Baadal, Canada

    The irony is that even the holiest and most pious of men occupying the country’s highest office has been a mute spectator to such goings-on.

    Krishnamani, Hyderabad

  • Twisting the Olive
    Apr 09, 2001

    As army nursing officers we’d be obliged if you could take up the issue mentioned in Olive Twist (March 19) at the highest level. We’re ready to contribute for any legal action that can be taken on this. We’ve spent a lot of money on this change and will be humiliated only because of male ego and the dictatorial attitude of male officers.

    Army nursing officers, on e-mail

    The army nurse has long been given the status of an officer, placing her at par with doctors. This was perhaps to insulate women in some way from soldiers below officer rank. But does she still need that insulation if she’s asking to be treated at par with men? Their healing touch notwithstanding, it’s time we stopped pampering the army nurses to the point where she’s jostling for space amongst other officers, a status that truly belongs to leaders in the army.

    Jayashree, Coimbatore

  • Some Don’t Dos
    Apr 09, 2001

    Reading Anita Pratap’s Funerals of the Spirit (March 19), I was grateful once again that I’m happy living in the West. Being from a middle-class background myself, I can’t help but notice the febrile aspirations of most middle-class Indians to the next level—the nri. Not the nris who work hard for a living but the ones living in apna desh—the Nouveau Riche Indians. Each year I visit India and return with a sense of relief to my outdated decor and untrendy wardrobe as also the choice of not having to be a culture vulture if I don’t want to. If living away from one’s dear ones is a price to pay for this luxury, I feel nouveau richer for it.

    Nimmi Rajiv, on e-mail

    Isn’t what Anita Pratap is saying a case of sour grapes, especially for a typically middle-class person? Even I feel irritated at times by charity balls, etc. But won’t most of us do the same if we were in their position?

    Abhinav Goel, on e-mail

  • The Original Sinners
    Apr 09, 2001

    I was pleasantly surprised at Vinod Mehta talking well of Vajpayee and simultaneously expressing his criticism of the Congress in his Delhi Diary (March 19). The latter is a party of carpet-baggers and I’m amazed that they should attack the government over the Tehelka revelations and speak about probity in politics.

    Lalit Bagai, on e-mail

    How come Vinod Mehta is lionising present-day journalists who’re ferreting out stories with hidden weapons? Is it not backstabbing and unethical? No doubt, it’ll do some good for our polity. But no one will talk to journalists unless they’re sure of the 11th commandment—Thou shalt not be caught.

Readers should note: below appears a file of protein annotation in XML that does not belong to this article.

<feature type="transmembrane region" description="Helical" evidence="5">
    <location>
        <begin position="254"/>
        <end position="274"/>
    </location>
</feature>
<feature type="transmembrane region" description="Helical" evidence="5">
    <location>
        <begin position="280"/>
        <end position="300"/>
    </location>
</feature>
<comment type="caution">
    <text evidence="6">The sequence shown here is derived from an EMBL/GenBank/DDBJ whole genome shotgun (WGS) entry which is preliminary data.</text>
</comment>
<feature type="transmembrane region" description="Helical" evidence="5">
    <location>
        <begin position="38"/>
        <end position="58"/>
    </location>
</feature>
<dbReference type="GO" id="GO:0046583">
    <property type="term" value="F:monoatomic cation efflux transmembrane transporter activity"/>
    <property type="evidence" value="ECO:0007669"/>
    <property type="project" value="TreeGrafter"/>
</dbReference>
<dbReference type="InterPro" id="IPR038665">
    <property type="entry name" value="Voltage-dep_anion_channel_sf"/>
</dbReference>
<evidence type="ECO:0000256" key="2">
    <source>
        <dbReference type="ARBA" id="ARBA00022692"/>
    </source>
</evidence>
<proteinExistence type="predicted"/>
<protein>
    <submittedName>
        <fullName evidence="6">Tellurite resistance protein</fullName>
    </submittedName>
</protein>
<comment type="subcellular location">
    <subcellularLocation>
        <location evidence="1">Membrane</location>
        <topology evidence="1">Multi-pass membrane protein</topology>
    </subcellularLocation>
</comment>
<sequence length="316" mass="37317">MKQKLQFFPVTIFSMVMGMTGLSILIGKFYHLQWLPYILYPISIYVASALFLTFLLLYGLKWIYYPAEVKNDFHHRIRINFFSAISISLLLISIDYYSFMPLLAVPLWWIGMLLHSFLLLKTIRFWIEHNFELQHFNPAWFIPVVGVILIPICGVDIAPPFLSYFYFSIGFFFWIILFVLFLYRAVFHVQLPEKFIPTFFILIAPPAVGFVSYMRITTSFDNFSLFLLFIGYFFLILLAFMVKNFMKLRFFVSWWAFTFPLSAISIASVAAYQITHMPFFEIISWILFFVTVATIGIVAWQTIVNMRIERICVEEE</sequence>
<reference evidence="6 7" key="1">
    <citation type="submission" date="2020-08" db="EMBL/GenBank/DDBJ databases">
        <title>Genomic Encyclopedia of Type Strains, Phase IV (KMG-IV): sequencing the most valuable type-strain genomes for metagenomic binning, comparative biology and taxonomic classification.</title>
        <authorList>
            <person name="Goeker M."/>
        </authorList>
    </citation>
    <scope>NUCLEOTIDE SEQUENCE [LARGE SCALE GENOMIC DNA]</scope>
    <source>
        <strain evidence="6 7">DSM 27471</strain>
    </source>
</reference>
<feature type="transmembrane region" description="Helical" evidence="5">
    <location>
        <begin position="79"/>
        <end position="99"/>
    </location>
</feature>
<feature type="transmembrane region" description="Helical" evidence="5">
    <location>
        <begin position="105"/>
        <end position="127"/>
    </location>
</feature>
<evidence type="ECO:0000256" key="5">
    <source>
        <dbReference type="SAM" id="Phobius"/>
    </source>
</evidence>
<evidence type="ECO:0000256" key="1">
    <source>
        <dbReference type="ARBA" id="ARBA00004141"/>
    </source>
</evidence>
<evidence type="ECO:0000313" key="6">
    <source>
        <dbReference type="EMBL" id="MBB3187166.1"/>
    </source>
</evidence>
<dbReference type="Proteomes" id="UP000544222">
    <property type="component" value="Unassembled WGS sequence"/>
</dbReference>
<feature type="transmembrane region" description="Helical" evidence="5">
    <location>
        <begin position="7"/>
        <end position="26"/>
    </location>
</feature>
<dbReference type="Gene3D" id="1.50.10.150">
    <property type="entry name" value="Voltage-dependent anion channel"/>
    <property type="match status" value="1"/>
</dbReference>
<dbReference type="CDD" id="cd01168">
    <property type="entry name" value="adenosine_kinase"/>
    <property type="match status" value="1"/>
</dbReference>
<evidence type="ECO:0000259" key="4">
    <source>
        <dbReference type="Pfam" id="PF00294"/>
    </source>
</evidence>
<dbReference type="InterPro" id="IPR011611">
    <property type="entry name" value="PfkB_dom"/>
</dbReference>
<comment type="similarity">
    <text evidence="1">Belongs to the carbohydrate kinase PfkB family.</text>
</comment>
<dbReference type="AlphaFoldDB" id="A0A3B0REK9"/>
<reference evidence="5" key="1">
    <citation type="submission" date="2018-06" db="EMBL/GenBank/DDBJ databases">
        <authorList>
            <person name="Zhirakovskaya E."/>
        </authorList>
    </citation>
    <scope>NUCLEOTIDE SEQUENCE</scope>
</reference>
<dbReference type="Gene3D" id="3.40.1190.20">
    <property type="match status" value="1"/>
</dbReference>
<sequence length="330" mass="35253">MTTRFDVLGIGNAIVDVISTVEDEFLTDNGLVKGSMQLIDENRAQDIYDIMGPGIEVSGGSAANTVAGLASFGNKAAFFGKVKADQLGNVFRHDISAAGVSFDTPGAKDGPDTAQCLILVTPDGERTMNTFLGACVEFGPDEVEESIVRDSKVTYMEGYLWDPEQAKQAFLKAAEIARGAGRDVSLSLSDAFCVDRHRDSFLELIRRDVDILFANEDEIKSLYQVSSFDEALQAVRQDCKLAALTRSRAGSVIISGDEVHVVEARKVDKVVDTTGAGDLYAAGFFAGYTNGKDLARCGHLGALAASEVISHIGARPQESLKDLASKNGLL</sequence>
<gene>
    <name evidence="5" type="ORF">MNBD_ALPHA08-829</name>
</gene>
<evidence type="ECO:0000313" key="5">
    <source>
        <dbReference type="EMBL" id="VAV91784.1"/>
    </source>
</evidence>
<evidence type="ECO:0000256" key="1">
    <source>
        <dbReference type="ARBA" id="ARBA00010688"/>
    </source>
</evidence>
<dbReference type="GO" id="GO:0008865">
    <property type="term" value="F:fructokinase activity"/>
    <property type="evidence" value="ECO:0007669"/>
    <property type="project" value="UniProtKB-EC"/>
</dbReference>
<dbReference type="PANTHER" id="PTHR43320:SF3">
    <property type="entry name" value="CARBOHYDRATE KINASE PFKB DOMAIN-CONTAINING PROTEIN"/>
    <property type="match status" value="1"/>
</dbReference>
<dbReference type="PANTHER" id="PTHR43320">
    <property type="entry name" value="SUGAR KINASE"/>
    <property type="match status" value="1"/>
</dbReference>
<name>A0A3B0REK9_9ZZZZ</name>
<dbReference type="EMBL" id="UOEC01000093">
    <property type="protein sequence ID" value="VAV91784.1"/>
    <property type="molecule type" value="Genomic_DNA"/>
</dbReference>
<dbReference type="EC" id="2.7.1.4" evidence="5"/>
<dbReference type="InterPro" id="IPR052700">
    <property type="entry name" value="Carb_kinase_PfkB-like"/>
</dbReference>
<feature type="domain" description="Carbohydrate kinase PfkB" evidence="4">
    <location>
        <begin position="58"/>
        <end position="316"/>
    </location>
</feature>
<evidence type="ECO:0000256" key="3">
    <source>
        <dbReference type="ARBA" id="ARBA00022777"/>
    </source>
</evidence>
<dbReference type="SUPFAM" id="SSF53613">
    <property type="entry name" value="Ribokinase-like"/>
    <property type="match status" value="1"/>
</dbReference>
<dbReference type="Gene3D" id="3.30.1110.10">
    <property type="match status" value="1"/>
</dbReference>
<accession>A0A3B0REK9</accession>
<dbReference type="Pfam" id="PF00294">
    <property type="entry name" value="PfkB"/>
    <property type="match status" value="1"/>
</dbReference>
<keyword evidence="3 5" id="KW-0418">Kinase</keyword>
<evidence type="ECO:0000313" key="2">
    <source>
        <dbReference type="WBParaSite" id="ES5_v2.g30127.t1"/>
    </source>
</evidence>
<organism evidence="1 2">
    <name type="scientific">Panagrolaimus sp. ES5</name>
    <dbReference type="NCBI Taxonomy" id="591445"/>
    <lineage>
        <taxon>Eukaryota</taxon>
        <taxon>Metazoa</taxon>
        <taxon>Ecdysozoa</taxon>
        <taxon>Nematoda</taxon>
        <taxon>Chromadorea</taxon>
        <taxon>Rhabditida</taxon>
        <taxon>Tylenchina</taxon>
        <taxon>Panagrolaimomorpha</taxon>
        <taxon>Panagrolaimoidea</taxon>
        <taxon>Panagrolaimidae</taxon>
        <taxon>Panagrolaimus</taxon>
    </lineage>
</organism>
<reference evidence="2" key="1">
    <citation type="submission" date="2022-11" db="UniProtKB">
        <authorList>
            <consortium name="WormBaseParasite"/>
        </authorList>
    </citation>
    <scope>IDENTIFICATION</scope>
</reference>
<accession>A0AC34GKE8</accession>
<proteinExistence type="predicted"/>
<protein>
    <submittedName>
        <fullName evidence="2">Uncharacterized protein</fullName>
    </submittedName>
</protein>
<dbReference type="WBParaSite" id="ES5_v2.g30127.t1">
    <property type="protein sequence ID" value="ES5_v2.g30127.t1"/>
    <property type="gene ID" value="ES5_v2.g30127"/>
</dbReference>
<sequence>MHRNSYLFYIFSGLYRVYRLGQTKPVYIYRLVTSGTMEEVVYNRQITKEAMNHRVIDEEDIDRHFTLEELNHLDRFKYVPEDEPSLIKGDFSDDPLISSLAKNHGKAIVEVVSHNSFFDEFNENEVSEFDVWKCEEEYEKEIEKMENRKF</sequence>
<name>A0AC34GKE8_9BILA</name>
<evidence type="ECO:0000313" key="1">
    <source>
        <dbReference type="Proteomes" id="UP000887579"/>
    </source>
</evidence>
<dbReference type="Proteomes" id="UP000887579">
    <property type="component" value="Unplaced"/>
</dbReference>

Wg Cdr (rtd) Venugopal, New Delhi

    Won’t women be able to handle the ‘baby’ that Vinod Mehta & Co are set to deliver (Size Doesn’t Matter)? Does he mean to imply that all other general interest magazines fly above women’s heads? He’s one man I don’t expect to be a sexist!

    Indira Acharya, Mumbai

  • The Truth of the Don
    Apr 09, 2001

    Apropos Sorab Shroff’s letter (A Bit of a Cheat, March 19), the decision regarding the appeal made by the fielders was not left to Donald Bradman but made by the umpire himself. This is what Denis Compton, a member of the fielding side, had to say in his book, End of an Innings: "To everyone’s astonishment, he (the umpire) gave Bradman ‘not out’, and the game continued." Bradman in his autobiography says the ball touched the bottom of his bat just before hitting the ground and so it was not a catch. It’s been a much-debated incident and opinions differ as to whether Bradman was out or not.

    S.A. Bashir, New Delhi

  • Inept Monitor
    Apr 09, 2001

    Apropos Bear-Hug and After, March 19), sebi needs to be disbanded immediately as it has ignored the interests of small and genuine investors and played into the hands of speculators and bull operators. Prior to sebi, the cci or the Controller of Capital Issues was much more effective in the smooth running of stockmarkets and never allowed exorbitant premiums in ipos, which sebi is doing since its birth and which is the root of present ills.

    Sukhninder Singh, Bhatinda

    Recalling the darkest hour exactly eight years ago, a series of bomb blasts rocked Mumbai and the stockmarket building was the prime target. Now the stockmarket in Mumbai has suffered a shock treatment and the setback is worse than that.

    C.R. Krishnan, Ghaziabad

  • After the Beaus, the Arrows
    Apr 09, 2001

    Why do Indians find it difficult to believe that their leaders can have a sex life too (Mrs G’s String of Beaus, March 26)? It’s not possible for ordinary mortals to be maryada purushottam Ramas, and Indira Gandhi, or anybody else for that matter, was but a human being. Indians have to go a long way before becoming really democratic in their thoughts without resorting to burning down or pelting stones at anything that they might have an objection to.

    T. Cherian, on e-mail

    I think you guys ought to be ashamed of yourselves for cashing in on somebody’s personal life, and that too after their death.

    Rajendra Samaluru, Germany

  • Glimpse of the Past
    Apr 09, 2001

    Amitava Kumar’s ‘We are all converts’ (March 19) brought back beautiful memories of my student days in Hyderabad. I’m sure you can still find the likes of Amitava and Gulzar there. The photograph of an Indian and Pakistani soldier was a picture worth a thousand words.

    Sunanda Menon Satish, Bangalore